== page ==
Maybe E-ZPass technology can be extended to all parking lots -- whether at the airport, the stadium or arena, downtown, the beach or anywhere a fee for parking is charged. It sure beats hunting around the quarters, dollars or more.

Monday, May 14, 2007

It's a bird, it's a plane ...

What a bummer! To learn that the meteorite that fell through the roof of your house is really just, well, space junk. The world learned last week that the rock-like item 2 1/2 inches by 1 1/2 inches and weighing about 13 ounces that crashed into Srinivasan Nageswaran's home in Freehold Township Jan. 2 was just one of the millions of man-made items floating in space.

The truth was revealed after putting the rock under a new electron microscope at the American Museum of Natural History in New York. (And you thought the museum was just a collection of stuff!) The key discovery: The item had chromium, a component of stainless steel. A meteorite would have been nickel and iron.

The homeowner took the news in stride. "That's the nature of science,'' Nageswaran said. "It's still the world's most popular metallic object that fell from the sky,'' he added. But the report does have a down side: its value. As a meteorite, it would have been worth several thousands, a Rutgers scientist said. As space junk, the value falls to zero. What would you expect from a UFO?

Friday, May 11, 2007

Eliminating death row

It is awful to contemplate the potential devastation had the Fort Dix terrorists not been arrested this week before they implemented their plan. But it is good to see that didn't prevent the Senate Judiciary Committee from approving a bill to eliminate the death penalty.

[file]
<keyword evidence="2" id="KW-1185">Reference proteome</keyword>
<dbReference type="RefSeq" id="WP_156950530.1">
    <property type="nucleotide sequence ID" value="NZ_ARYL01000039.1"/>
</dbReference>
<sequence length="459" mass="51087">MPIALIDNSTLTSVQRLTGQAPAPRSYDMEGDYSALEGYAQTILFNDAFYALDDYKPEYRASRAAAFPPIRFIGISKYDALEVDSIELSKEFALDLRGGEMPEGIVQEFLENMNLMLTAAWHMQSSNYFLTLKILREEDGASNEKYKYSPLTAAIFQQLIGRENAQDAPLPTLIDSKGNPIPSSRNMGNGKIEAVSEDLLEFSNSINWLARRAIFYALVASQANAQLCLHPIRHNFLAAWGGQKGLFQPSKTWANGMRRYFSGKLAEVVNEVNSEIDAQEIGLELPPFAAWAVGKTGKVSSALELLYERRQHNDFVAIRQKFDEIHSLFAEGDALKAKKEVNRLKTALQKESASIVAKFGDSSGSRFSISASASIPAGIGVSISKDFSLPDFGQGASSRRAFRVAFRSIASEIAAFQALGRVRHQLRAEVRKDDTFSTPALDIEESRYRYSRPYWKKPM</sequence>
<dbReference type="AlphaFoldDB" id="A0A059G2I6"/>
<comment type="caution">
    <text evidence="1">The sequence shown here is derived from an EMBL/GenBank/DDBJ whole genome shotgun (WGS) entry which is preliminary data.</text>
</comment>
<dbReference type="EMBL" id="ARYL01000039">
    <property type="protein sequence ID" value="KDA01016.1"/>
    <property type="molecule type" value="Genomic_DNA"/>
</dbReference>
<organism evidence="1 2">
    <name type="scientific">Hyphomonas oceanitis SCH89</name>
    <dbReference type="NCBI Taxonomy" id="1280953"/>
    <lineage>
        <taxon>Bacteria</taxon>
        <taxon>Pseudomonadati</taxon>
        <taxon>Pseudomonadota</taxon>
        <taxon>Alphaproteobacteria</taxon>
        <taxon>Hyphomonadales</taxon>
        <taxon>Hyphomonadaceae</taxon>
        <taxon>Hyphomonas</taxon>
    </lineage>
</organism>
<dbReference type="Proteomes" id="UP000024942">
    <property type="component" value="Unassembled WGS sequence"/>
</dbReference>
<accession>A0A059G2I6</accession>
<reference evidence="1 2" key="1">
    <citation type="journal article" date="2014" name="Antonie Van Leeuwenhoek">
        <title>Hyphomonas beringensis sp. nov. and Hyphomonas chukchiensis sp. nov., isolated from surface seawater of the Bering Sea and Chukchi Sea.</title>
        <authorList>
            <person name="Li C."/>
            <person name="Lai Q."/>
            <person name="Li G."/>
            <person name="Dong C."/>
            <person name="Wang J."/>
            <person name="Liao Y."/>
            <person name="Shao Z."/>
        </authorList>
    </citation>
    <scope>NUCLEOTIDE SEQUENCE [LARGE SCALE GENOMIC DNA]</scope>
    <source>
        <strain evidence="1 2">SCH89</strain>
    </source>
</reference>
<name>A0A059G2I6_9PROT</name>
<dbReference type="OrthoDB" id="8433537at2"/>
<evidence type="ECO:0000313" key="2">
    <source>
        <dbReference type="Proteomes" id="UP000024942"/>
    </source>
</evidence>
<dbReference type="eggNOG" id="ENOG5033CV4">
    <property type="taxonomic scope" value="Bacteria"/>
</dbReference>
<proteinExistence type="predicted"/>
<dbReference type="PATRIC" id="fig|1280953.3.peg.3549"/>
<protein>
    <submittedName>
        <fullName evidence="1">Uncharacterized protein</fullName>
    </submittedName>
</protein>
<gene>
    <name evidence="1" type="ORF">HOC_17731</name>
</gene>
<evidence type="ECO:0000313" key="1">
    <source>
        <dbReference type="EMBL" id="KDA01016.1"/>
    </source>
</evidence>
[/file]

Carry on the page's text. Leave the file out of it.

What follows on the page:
The seemingly endless appeals required for death row inmates are a waste of time and money. As some families of victims told the committee Thursday, the appeals process delays the closure these families so desperately seek. And the chance that an innocent person can be executed cannot be minimized, as illustrated in the dozens of cases when new evidence has arisen that brought a reversal of a death row sentence.

Heinous crime - cop killing, child rape and, yes, terrorism - deserves the harshest penalty. But the present system is too costly and can't guarantee it is mistake-free. Rotting forever in prison, where there are no heroes, is good enough.

Thursday, May 10, 2007

The 125-page brief

Apparently the lawyers for Long Branch defending the use of eminent domain in the city believe that longer is better. They filed a 125-page brief in their court fight to roust 19 property owners to allow for redevelopment. Yes, whatever points they were advocating took 125 pages to explain. The normal maximum is 65 pages and courts can give some leeway for an "overlength brief.'' But almost twice as long? Fortunately, an appellate court Monday ruled that the city went overboard and rejected it.